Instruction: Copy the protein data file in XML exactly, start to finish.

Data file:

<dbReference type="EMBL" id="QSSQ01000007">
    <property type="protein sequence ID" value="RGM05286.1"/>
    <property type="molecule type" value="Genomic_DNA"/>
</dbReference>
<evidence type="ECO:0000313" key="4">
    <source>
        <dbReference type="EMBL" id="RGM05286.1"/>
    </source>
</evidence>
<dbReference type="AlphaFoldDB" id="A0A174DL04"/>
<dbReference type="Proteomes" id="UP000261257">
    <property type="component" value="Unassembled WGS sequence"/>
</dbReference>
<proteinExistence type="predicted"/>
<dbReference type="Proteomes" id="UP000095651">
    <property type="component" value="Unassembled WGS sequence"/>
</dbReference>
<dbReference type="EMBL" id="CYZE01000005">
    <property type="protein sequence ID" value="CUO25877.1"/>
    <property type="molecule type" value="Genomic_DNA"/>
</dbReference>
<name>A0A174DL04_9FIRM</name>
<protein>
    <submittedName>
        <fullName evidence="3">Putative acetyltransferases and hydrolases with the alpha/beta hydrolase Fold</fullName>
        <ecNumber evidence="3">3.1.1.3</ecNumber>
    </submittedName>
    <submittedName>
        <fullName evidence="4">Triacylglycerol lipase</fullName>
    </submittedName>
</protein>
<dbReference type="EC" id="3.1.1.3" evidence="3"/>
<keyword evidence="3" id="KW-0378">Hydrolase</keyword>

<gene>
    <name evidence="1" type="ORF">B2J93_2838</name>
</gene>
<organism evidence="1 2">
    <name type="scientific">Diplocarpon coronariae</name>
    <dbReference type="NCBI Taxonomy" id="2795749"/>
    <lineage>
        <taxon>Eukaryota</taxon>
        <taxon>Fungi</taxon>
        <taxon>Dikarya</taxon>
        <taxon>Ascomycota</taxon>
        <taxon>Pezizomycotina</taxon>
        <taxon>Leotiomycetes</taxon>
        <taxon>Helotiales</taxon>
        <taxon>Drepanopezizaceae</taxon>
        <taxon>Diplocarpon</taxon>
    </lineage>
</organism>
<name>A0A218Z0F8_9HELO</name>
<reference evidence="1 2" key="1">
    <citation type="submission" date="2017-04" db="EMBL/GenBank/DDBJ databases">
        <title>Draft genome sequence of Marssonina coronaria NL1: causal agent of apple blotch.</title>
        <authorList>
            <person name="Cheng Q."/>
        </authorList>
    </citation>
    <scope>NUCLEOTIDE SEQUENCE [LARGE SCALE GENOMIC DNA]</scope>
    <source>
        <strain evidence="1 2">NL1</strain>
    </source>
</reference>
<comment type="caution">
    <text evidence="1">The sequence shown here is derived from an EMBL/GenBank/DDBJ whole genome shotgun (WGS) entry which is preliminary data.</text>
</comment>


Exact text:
<dbReference type="EMBL" id="QSSQ01000007">
    <property type="protein sequence ID" value="RGM05286.1"/>
    <property type="molecule type" value="Genomic_DNA"/>
</dbReference>
<evidence type="ECO:0000313" key="4">
    <source>
        <dbReference type="EMBL" id="RGM05286.1"/>
    </source>
</evidence>
<dbReference type="AlphaFoldDB" id="A0A174DL04"/>
<dbReference type="Proteomes" id="UP000261257">
    <property type="component" value="Unassembled WGS sequence"/>
</dbReference>
<proteinExistence type="predicted"/>
<dbReference type="Proteomes" id="UP000095651">
    <property type="component" value="Unassembled WGS sequence"/>
</dbReference>
<dbReference type="EMBL" id="CYZE01000005">
    <property type="protein sequence ID" value="CUO25877.1"/>
    <property type="molecule type" value="Genomic_DNA"/>
</dbReference>
<name>A0A174DL04_9FIRM</name>
<protein>
    <submittedName>
        <fullName evidence="3">Putative acetyltransferases and hydrolases with the alpha/beta hydrolase Fold</fullName>
        <ecNumber evidence="3">3.1.1.3</ecNumber>
    </submittedName>
    <submittedName>
        <fullName evidence="4">Triacylglycerol lipase</fullName>
    </submittedName>
</protein>
<dbReference type="EC" id="3.1.1.3" evidence="3"/>
<keyword evidence="3" id="KW-0378">Hydrolase</keyword>

<gene>
    <name evidence="1" type="ORF">B2J93_2838</name>
</gene>
<organism evidence="1 2">
    <name type="scientific">Diplocarpon coronariae</name>
    <dbReference type="NCBI Taxonomy" id="2795749"/>
    <lineage>
        <taxon>Eukaryota</taxon>
        <taxon>Fungi</taxon>
        <taxon>Dikarya</taxon>
        <taxon>Ascomycota</taxon>
        <taxon>Pezizomycotina</taxon>
        <taxon>Leotiomycetes</taxon>
        <taxon>Helotiales</taxon>
        <taxon>Drepanopezizaceae</taxon>
        <taxon>Diplocarpon</taxon>
    </lineage>
</organism>
<name>A0A218Z0F8_9HELO</name>
<reference evidence="1 2" key="1">
    <citation type="submission" date="2017-04" db="EMBL/GenBank/DDBJ databases">
        <title>Draft genome sequence of Marssonina coronaria NL1: causal agent of apple blotch.</title>
        <authorList>
            <person name="Cheng Q."/>
        </authorList>
    </citation>
    <scope>NUCLEOTIDE SEQUENCE [LARGE SCALE GENOMIC DNA]</scope>
    <source>
        <strain evidence="1 2">NL1</strain>
    </source>
</reference>
<comment type="caution">
    <text evidence="1">The sequence shown here is derived from an EMBL/GenBank/DDBJ whole genome shotgun (WGS) entry which is preliminary data.</text>
</comment>